D escribed by the art historian Claude Roy as “one of the most somber paintings of his oeuvre, somber in all senses of the word”, Le Gottéron is an extraordinary landscape depicting the rocky gorge near Fribourg, where Balthus and his family took refuge during the second half of the war. Recalling the silvery views of Toledo by El Greco (see fig. 1) and the Bibémus quarry paintings of Cézanne (see fig. 2), the present work shows Balthus’ tendency to flatten space, both through color and design, with the composition divided into horizontal bands and geometric patterns in a manner typical of his landscapes of the 1930s and 1940s.

Left: Fig. 1 El Greco, View of Toledo, 1596-1600, oil on canvas, The Metropolitan Museum of Art, New York

Right: Fig. 2 Paul Cézanne, La Carrière de Bibémus, circa 1895, oil on canvas, Museum Folkwang, Essen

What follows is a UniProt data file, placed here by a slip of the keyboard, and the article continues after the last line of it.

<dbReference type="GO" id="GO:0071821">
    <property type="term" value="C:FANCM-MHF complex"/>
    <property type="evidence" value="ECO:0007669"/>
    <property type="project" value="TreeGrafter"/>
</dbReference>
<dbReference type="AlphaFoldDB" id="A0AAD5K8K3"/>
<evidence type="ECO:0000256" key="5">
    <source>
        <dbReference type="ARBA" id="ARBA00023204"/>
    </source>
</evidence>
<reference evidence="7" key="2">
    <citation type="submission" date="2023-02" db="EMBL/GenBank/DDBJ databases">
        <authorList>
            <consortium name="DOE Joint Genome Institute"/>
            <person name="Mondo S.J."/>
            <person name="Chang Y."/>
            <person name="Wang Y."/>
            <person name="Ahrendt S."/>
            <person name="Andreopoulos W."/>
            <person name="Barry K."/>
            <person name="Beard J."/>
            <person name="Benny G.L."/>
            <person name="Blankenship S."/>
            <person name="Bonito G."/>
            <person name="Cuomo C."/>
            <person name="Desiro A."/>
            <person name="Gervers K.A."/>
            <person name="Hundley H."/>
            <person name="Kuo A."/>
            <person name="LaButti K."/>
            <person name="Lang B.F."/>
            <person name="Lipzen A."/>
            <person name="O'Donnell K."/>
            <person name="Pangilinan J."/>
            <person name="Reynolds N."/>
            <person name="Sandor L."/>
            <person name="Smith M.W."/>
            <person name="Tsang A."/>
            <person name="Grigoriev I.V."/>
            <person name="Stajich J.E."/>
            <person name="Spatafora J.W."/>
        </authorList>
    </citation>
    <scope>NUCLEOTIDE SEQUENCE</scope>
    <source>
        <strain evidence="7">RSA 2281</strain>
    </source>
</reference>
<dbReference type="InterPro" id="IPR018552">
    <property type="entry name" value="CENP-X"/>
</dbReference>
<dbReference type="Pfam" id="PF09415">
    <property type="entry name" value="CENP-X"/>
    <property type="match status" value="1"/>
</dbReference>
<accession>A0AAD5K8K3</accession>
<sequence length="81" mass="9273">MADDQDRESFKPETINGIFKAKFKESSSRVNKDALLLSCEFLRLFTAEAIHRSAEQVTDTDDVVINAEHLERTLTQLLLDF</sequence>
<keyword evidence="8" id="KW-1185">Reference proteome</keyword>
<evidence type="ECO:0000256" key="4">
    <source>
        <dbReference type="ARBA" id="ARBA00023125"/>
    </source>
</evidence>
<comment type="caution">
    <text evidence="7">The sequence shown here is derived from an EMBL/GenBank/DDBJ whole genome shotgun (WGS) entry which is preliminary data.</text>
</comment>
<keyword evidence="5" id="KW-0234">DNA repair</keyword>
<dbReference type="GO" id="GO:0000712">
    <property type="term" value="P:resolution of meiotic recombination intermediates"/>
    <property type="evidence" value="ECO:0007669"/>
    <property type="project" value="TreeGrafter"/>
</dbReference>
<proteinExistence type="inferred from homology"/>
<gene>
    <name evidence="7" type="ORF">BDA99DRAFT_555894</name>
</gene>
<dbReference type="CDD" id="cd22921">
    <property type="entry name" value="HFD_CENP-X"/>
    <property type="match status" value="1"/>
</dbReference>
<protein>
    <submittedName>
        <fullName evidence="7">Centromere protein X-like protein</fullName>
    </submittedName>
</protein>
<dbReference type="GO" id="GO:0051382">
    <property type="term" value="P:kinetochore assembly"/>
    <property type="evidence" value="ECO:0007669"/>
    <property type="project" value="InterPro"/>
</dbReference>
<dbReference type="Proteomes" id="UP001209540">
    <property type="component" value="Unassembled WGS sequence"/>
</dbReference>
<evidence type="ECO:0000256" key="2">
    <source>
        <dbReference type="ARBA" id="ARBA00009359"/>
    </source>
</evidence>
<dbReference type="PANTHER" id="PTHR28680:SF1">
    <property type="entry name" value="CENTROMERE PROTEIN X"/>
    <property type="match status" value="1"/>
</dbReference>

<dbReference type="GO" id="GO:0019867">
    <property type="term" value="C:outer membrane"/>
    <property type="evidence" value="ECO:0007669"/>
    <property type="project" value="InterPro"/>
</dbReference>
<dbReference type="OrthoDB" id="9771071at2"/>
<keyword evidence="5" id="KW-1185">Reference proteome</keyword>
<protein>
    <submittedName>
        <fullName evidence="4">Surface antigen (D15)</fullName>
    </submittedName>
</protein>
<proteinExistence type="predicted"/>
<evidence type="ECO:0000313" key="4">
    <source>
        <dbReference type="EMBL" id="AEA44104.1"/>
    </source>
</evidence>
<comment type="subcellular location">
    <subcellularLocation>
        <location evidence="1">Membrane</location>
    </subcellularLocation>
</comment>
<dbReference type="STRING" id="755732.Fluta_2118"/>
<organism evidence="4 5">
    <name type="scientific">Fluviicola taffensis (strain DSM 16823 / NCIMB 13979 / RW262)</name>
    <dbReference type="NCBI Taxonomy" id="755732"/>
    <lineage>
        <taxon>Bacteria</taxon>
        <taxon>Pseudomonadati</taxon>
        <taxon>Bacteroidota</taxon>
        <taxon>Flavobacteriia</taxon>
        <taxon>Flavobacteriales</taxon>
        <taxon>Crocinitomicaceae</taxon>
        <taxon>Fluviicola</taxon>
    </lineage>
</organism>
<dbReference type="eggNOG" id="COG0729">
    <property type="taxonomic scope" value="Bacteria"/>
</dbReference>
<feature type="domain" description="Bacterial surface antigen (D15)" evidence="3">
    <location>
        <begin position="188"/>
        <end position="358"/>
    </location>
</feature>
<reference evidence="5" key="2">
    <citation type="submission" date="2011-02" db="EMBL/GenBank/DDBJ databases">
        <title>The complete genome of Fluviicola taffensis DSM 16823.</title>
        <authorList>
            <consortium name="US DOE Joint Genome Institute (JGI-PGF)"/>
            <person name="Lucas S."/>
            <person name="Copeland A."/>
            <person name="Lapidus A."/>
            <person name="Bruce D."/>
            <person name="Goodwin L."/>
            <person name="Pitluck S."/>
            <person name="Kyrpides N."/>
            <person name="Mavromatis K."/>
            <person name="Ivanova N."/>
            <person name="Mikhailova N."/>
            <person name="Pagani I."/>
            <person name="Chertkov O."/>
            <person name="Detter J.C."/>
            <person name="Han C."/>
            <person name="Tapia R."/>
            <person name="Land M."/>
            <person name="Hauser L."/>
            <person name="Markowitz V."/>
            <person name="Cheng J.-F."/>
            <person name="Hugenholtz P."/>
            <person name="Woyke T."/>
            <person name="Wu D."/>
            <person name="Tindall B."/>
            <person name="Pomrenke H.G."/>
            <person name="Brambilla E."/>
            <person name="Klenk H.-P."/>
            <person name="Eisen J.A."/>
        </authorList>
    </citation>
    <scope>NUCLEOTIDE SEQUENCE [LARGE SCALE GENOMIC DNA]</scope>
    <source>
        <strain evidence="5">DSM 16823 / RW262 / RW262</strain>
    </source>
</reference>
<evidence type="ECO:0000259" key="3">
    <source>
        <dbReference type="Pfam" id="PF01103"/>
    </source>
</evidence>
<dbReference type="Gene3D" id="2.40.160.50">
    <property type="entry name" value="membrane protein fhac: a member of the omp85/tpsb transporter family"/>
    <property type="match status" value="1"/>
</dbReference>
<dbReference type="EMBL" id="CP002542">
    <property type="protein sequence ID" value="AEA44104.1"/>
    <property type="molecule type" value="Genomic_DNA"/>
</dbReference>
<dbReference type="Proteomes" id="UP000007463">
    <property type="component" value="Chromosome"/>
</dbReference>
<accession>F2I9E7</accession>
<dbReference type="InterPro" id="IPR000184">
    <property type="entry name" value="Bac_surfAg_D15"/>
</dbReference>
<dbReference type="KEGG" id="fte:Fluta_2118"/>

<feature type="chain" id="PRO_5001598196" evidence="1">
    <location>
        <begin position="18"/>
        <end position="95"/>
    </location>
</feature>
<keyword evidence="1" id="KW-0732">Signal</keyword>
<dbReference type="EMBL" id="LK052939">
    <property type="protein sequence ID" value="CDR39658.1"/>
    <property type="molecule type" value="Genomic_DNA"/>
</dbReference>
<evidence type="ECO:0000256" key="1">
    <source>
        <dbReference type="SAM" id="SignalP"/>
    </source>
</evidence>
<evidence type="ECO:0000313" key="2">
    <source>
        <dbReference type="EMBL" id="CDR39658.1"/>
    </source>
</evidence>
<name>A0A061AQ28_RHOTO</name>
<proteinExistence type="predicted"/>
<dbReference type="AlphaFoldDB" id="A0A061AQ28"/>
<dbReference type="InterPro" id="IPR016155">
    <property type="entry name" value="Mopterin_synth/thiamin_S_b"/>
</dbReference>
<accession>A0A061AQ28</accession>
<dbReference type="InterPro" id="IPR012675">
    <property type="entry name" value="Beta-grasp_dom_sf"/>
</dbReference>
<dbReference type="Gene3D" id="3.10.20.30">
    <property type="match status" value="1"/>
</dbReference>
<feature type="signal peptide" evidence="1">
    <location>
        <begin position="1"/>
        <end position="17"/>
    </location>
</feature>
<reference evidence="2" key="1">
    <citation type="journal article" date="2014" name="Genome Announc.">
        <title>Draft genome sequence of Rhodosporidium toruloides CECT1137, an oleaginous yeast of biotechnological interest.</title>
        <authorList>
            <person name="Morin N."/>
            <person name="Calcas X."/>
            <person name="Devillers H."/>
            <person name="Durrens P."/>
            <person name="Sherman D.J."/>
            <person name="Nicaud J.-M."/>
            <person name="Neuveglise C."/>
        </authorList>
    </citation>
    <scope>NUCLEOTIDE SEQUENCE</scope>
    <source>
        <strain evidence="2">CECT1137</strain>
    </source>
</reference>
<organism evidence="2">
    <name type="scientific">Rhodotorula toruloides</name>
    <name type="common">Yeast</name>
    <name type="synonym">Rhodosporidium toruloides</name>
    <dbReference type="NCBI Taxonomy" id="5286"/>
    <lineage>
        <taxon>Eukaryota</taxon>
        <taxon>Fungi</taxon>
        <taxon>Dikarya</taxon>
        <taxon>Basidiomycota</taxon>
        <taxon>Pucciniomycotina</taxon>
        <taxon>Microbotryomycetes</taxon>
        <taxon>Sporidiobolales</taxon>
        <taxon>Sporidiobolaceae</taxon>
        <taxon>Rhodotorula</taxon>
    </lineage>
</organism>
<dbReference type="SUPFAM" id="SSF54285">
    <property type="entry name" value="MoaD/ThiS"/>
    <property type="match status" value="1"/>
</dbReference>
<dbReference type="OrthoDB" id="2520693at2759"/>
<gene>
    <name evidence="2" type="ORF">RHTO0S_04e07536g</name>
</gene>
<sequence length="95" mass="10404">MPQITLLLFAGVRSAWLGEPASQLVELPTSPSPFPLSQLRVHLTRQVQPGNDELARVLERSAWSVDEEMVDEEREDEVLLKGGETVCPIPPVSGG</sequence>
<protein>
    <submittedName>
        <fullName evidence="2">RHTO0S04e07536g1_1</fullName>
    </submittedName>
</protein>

There are no overt “wartime” pictures in Balthus’ oeuvre, yet the dark palette and lack of open sky in Le Gottéron hints at the prevailing mood of foreboding. Commenting on the present work’s vertical format, Mieke Bal writes: “Endless heights to climb, and when you reach the summit, there is more darkness to be found.” (Mieke Bal, Balthus, Works and Interview, 2008, p.134). Balthus had depicted a rocky Swiss vista in his monumental The Mountain (see fig. 3), but while the sunlit tone of open uplands is ostensibly different in his pre-war masterpiece the sense of isolation is remarkably similar: a hiking party enjoys the landscape together, yet the figures are strangely separated from one another, a persistent characteristic of Balthus’s work. Barely discernible in the lower register of Le Gottéron, the solitary figure carrying a tree trunk provides this hallmark sense of isolation as well as a sense of scale.

Fig. 3 Balthus, The Mountain, 1936-37, oil on canvas, The Metropolitan Museum of Art,New York